SaskPower Boundary Dam GS

SaskPower Boundary Dam GS by Wtshymanski. CC BY-SA 3.0 via Wikimedia Commons.

To quote John Goodman’s character (Hound) from the film Transformers: Age of Extinction, "That’s a bad idea — but I’m all about bad ideas."

Carbon capture storage may be unproven and expensive (as well as downright frightening), but the technology is set for its grand premiere on the Canadian Prairies. SaskPower is on the verge of rolling out a carbon capture-embedded power plant in the border town of Estevan, SK (population 11,000) and it’s a big deal. Estevan lays claim to being the sunniest city year-round in Canada, but is currently under a huge shadow of doubt about SaskPower’s decision to choose a carbon capture upgrade over ditching an out-of-date coal-burning power plant. A new federal regulation will require all coal-burning power plants over 50 years old to either be shut down or converted to emit 420 tonnes of CO2 per gigawatt hour or less by July 2015 and SaskPower is going the conversion route.

As detailed in a Financial Post article, the $1.35-billion Boundary Dam Carbon Capture Project has been backed by $240-million in federal funding and will result in a rebuilt coal-fired power plant embedded with technology that can sequester carbon dioxide emissions to either be stored in a deep well or sold for profit. The revolutionary technology utilized in this project is cool, futuristic and a bit bizarre. Carbon is “captured” when a liquid chemical is sprayed onto rising “plumes” of combustion gases and “latches onto” carbon dioxide molecules. The result is liquefied compressed carbon monoxide as an end product that can then either be injected deep underground or siphoned off and sold.

The project also provides a timely cautionary tale in relationship to Canada’s ailing infrastructure and how we might fix our problems using new technologies and creative financing. Do we fix it, scrap it, or add some doodads and sell it?

The Boundary Dam Carbon Capture Project has its pros, its cons and its own set of “no other options” arguments working in its favour, but will be precedent-setting, regardless of how it is spun. The Boundary Dam Carbon Capture Project also provides a timely cautionary tale for us all to think about in relationship to Canada’s ailing infrastructure and how we might fix our problems using new technologies and creative financing. Do we fix it, scrap it, or add some doodads and sell it? The lure of privatization for profit may be pointing us towards an inevitable reality that carbon capture, pipelines and big oil have already set into play. Montreal’s bridges, Toronto’s subways and other stressed infrastructures are deeply implicated.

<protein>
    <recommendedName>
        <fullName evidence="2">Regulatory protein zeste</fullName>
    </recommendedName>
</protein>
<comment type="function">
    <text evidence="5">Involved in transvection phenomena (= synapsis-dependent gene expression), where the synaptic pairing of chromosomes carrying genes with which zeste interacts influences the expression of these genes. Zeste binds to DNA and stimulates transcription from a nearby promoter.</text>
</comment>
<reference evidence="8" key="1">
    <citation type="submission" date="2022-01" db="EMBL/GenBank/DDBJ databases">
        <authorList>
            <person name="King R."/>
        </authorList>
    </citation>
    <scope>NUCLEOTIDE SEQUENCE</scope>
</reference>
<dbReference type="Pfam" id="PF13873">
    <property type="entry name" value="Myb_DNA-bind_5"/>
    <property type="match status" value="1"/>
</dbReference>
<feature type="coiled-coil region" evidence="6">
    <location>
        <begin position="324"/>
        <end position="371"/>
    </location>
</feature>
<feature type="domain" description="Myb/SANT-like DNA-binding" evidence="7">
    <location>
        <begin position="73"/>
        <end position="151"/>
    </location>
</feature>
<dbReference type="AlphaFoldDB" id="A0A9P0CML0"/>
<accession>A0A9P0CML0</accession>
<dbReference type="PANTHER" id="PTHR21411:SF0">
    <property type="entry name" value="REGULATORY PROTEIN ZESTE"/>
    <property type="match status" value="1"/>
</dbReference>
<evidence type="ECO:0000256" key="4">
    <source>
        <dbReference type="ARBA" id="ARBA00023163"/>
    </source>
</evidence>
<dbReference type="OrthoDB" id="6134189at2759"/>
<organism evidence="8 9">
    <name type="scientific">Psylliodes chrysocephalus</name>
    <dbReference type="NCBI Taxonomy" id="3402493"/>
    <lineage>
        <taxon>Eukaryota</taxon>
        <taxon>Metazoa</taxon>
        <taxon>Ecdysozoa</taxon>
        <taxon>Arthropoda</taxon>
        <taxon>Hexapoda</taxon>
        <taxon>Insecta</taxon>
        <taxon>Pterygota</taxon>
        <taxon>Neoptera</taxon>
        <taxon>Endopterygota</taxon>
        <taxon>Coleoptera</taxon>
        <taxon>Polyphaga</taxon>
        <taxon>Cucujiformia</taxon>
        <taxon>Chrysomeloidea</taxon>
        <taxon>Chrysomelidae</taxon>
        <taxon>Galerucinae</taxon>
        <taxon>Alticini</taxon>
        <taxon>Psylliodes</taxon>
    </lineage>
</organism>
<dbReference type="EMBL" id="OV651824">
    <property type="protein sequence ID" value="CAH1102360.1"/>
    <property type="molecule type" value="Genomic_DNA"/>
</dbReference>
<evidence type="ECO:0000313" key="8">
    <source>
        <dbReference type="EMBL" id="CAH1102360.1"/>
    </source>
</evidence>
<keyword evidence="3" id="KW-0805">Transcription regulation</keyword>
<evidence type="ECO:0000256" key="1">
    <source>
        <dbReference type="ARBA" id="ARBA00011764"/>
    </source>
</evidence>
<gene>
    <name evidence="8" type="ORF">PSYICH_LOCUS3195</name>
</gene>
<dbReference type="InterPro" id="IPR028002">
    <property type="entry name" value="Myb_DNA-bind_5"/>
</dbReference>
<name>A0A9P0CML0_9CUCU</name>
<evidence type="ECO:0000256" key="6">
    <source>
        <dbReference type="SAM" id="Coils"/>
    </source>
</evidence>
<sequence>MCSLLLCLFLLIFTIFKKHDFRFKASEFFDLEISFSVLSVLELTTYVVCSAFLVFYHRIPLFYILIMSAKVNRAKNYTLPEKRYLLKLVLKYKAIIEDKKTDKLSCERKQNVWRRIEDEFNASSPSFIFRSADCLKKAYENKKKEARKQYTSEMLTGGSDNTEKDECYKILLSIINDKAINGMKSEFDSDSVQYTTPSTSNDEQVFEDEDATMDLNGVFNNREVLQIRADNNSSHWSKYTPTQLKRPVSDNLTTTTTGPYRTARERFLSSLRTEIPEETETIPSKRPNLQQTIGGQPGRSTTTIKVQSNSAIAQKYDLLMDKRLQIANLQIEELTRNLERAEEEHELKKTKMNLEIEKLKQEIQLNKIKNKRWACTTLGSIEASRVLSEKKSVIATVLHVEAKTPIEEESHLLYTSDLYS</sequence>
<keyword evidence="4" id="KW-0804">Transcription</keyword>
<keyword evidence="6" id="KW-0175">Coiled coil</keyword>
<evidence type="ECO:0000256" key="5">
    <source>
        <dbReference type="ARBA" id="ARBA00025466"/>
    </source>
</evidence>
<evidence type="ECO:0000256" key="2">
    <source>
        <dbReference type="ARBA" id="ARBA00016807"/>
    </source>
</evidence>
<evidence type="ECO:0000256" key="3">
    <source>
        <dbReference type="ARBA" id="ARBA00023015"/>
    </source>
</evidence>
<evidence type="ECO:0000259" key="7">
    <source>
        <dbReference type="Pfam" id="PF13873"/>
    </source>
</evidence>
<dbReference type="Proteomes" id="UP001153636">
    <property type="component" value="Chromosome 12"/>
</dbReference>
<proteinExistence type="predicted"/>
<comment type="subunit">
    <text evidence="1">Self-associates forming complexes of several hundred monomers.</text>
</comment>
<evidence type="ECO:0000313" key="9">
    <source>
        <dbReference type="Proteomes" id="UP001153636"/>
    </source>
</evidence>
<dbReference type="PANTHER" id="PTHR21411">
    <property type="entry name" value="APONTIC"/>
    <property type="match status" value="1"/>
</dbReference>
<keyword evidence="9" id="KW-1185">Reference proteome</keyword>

The engineers and designers of this plant have come up with a plan that will not require ditching coal-powered plants (where I thought we were going), instead adding a “maze of pipes and tanks” that can “suck up 90 per cent of the carbon dioxide from one of the boilers so it can be shipped out for burial deep underground.” However, as Henry Fountain argues in The New York Times, the amount of energy required to power this extraction process will in turn reduce the plants’ capacity to generate electricity.

A big unknown is what the long-term implications are for the planet. The impact of burying carbon dioxide underground is simply not fully understood, nor has it been tested over time; it is just too new. Considering the unknowable long-term repercussions and potential for environmental risks, is this project even worth the massive effort and costs? Building a similar plant in Mississippi required $5.5 billion – so the budget projections are also suspect. Projects this big almost always go over budget and $5.5 billon is a very big number.

While there are plants in Norway that are successfully using this technology, the jury on the long-term effects of burying carbon beneath the North Sea, in these instances, are still out. The models are not fully tested. Earthquake risks, tainted drinking water, carbon dioxide bubbling up to the surface through fissures in the earth’s crust all might defeat the whole process in the end, but for now it’s a convenient short-term solution and it supports Canada’s oil and gas industries and national energy-based economic policies.

Estevan’s particular captured carbon dioxide will also be used as a tool to extract more oil from beneath the earth. After the CO2 is sold and shipped through a 60-kilometre-long pipeline, the captured carbon dioxide will end up in oilfields where it will be mixed with oil to increase the ease of flow for extraction.

Big design and sustainable design often create contested spaces, and ethically difficult infrastructure projects like this one have to be measured by more than just technical competence and the potential for profit. Like doctors, lawyers and other professionals, designers and engineers are relied on for their valuable technical expertise, but increasingly society also requires that they participate in discussions about the repercussions of their expertise.

Design and engineering may just be small bit players within our complex social contract, but we must reframe this contract to focus on the stewardship of the well-being of the planet as a core value. There is no such thing as a benign technology anymore, especially when applied on this scale. This mega-project may just be creating new mega-problems that we will not be equipped to deal with in the upcoming future.

Eric Nay is an architect, designer, artist and a professor at OCAD University. His blog, Made in Canada, profiles examples of Canadian design innovation, including sustainable buildings and design, craft practices and innovative businesses across the country.

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